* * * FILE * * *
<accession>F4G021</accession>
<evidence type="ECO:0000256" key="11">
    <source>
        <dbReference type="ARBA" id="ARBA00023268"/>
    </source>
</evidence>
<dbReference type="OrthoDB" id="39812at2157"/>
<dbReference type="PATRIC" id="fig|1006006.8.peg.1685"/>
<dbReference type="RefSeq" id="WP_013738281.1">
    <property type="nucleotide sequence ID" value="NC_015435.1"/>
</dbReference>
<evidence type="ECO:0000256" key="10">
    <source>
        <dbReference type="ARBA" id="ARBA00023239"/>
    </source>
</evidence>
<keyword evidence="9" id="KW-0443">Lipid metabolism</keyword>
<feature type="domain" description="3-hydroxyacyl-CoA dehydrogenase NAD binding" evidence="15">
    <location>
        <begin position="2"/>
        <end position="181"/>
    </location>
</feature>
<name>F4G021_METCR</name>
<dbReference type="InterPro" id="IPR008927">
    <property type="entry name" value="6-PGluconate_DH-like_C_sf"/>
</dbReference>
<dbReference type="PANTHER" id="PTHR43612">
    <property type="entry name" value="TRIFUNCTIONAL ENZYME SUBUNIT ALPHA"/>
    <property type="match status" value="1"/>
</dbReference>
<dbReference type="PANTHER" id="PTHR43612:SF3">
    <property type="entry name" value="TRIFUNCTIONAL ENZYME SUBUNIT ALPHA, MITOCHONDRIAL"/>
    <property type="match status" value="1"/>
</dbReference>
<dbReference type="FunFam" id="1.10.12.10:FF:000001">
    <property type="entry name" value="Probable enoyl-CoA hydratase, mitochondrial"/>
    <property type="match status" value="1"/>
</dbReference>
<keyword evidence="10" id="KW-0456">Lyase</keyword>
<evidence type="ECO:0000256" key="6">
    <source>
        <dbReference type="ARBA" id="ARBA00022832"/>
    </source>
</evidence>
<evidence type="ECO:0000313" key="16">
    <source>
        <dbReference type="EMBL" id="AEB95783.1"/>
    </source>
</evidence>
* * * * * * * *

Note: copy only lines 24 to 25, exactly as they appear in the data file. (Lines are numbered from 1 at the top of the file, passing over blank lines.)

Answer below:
<name>F4G021_METCR</name>
<dbReference type="InterPro" id="IPR008927">